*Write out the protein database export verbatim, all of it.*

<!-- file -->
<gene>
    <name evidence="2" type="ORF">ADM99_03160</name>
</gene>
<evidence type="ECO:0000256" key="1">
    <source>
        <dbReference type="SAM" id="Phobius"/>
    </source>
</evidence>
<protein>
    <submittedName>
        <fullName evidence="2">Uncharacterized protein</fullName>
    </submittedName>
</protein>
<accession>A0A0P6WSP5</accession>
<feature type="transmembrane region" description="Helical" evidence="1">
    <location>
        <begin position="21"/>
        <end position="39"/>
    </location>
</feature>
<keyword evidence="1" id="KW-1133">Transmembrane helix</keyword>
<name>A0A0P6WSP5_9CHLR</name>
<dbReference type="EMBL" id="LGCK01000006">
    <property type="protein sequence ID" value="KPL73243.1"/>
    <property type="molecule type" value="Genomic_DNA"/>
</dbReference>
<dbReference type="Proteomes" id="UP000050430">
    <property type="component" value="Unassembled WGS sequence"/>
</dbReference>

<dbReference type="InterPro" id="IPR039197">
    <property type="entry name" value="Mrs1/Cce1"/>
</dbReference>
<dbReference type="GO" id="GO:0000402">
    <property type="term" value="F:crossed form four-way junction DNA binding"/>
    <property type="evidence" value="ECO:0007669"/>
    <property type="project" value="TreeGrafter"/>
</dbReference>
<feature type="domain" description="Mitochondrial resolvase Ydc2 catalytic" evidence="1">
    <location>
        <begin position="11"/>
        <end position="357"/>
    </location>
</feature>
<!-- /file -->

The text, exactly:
<gene>
    <name evidence="2" type="ORF">ADM99_03160</name>
</gene>
<evidence type="ECO:0000256" key="1">
    <source>
        <dbReference type="SAM" id="Phobius"/>
    </source>
</evidence>
<protein>
    <submittedName>
        <fullName evidence="2">Uncharacterized protein</fullName>
    </submittedName>
</protein>
<accession>A0A0P6WSP5</accession>
<feature type="transmembrane region" description="Helical" evidence="1">
    <location>
        <begin position="21"/>
        <end position="39"/>
    </location>
</feature>
<keyword evidence="1" id="KW-1133">Transmembrane helix</keyword>
<name>A0A0P6WSP5_9CHLR</name>
<dbReference type="EMBL" id="LGCK01000006">
    <property type="protein sequence ID" value="KPL73243.1"/>
    <property type="molecule type" value="Genomic_DNA"/>
</dbReference>
<dbReference type="Proteomes" id="UP000050430">
    <property type="component" value="Unassembled WGS sequence"/>
</dbReference>

<dbReference type="InterPro" id="IPR039197">
    <property type="entry name" value="Mrs1/Cce1"/>
</dbReference>
<dbReference type="GO" id="GO:0000402">
    <property type="term" value="F:crossed form four-way junction DNA binding"/>
    <property type="evidence" value="ECO:0007669"/>
    <property type="project" value="TreeGrafter"/>
</dbReference>
<feature type="domain" description="Mitochondrial resolvase Ydc2 catalytic" evidence="1">
    <location>
        <begin position="11"/>
        <end position="357"/>
    </location>
</feature>